Analysts have warned that the release of the PS3 could backfire on gaming giant Sony Computer Entertainment, bringing the Sony subsidiary to its knees. Merrill Lynch Japan has stated it expects Sony to lose more than $1 billion on hardware manufacturing alone during its next-gen console's first 12 months on sale, a figure that may prove unrecoverable.
Merrill Lynch Japan Securities, quoted in the latest issue of Toyo Keizai, states that it expects core production costs of PlayStation 3 to be around $500, with the machine likely to ship at $399 – equating to a loss of around $1.18 billion in the first year the machine goes on sale. It should be noted that these losses are based purely on manufacturing costs and do not factor in the colossal marketing budget SCE has undoubtedly prepped for it's next home console launch.
Merrill Lynch warns that these losses would normally be absorbed with ease by Sony as it has previously entered markets lacking any serious competition. This time however, it will put a new machine on sale, its most expensive to date, to consumers who, in the West, have shown eager acceptance of Microsoft's Xbox 360 and a worldwide audience showing interest in Nintendo's budget innovation machine. Analysts warn that should Microsoft cut the price of Xbox 360 when Sony launches, the entire project could backfire. Should consumers be tempted with a next-generation console at a budget price, complete with a significant library of high-quality software and the option to augment this with something new, as offered by Nintendo, Sony might find its space under televisions around the world, its own for more than a decade, has been usurped.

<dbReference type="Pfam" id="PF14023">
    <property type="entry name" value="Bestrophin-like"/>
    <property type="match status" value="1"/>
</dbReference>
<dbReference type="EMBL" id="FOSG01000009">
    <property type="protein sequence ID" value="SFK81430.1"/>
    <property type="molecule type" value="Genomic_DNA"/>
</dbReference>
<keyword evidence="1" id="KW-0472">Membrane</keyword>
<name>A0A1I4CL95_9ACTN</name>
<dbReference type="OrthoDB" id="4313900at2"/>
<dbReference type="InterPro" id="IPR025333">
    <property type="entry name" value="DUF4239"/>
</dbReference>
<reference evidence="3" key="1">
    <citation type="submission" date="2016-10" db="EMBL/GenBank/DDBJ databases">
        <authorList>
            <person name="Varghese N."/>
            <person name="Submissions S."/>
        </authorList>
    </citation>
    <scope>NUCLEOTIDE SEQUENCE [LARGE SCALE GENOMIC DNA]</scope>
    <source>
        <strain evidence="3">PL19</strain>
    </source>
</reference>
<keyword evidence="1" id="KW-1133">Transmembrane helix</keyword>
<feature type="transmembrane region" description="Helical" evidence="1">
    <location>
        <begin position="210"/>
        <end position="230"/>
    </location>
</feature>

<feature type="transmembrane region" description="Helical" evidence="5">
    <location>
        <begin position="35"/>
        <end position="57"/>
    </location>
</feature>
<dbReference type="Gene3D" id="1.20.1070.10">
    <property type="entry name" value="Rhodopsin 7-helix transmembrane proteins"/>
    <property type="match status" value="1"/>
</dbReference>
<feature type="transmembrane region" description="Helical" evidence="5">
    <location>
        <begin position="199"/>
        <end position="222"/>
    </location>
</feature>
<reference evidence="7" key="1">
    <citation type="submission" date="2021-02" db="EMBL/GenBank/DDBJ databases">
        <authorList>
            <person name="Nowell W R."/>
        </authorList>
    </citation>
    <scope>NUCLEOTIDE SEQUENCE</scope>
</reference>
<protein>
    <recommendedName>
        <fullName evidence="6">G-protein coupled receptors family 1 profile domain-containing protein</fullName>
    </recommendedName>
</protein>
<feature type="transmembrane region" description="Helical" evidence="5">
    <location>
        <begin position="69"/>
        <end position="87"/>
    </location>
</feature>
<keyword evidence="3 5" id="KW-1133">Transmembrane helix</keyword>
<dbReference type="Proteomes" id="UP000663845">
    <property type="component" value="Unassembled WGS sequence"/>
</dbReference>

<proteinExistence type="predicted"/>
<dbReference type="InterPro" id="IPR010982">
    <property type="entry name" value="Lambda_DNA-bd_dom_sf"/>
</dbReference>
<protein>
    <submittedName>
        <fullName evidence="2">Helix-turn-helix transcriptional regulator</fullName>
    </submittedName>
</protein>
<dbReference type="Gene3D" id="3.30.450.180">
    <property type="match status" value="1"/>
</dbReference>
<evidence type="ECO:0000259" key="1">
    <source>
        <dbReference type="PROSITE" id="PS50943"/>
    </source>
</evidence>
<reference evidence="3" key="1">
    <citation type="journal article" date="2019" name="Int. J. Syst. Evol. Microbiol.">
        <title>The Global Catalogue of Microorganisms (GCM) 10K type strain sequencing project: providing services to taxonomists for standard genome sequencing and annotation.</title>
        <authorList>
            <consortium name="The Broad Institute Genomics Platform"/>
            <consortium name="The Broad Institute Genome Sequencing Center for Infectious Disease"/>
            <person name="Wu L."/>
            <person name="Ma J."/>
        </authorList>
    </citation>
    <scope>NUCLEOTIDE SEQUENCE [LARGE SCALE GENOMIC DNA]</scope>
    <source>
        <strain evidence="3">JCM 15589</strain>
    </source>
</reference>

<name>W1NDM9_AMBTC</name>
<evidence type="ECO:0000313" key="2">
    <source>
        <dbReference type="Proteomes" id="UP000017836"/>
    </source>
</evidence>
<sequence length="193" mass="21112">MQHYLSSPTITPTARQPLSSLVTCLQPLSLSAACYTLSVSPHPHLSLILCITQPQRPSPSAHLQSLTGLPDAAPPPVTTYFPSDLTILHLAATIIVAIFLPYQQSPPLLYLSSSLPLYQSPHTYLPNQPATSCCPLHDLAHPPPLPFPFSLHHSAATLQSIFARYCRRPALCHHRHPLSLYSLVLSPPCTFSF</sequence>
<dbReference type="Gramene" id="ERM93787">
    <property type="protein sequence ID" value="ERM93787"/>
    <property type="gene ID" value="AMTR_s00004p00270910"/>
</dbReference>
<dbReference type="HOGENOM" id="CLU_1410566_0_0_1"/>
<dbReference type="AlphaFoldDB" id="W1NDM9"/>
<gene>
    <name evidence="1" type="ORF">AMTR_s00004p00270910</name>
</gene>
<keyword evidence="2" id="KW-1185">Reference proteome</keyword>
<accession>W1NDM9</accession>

Toyo Keizai goes on to publish comment from SCE head Ken Kutaragi, who understandably refutes MLDS' analysis; "Whether consumers think a product is expensive or cheap all depends on the balance between its appeal and price," said Kutaragi, again hinting that the PlayStation 3 may indeed be a pricy piece of kit. "Our idea is for consumers to think to themselves, 'Right, I'll work more hours and buy it.' We want people to feel that they want it, no matter what. When Nintendo was selling its 16-bit machine at around 12,500 yen ($114), we sold the first PlayStation at 39,800 yen ($364). The press was saying that it was expensive, but it was a huge hit. It's the same thing with the PlayStation Portable from last year. The Game Boy Advance is a similar handheld gaming machine, and it costs less than 10 thousand yen ($91). On the other hand, our PSP had cost 25,000 yen ($229). And there were people lined up overnight to buy it, and it sold out on the day of launch. It all depends on whether people want it. Of course, I'm confident that PlayStation 3 is a product that people will definitely want."
As you will have noticed, there are few sizable holes in Kutaragi's assertions. To equate the PlayStation launching against the Super Nintendo, a machine towards the end of its lifecycle and with less than half the power, to the PlayStation 3 entering the market against Xbox 360 is absurd. Again, to compare the PSP's launch against the Game Boy Advance, another machine nearing the end of its lifecycle and, interestingly enough, loosely based on the SNES from almost two decades ago is again, unquestionably ridiculous.
Jees Now thats sounds scary. But If All then anal Die Hard sony fans Are still around it could pay off big time. Time will tell
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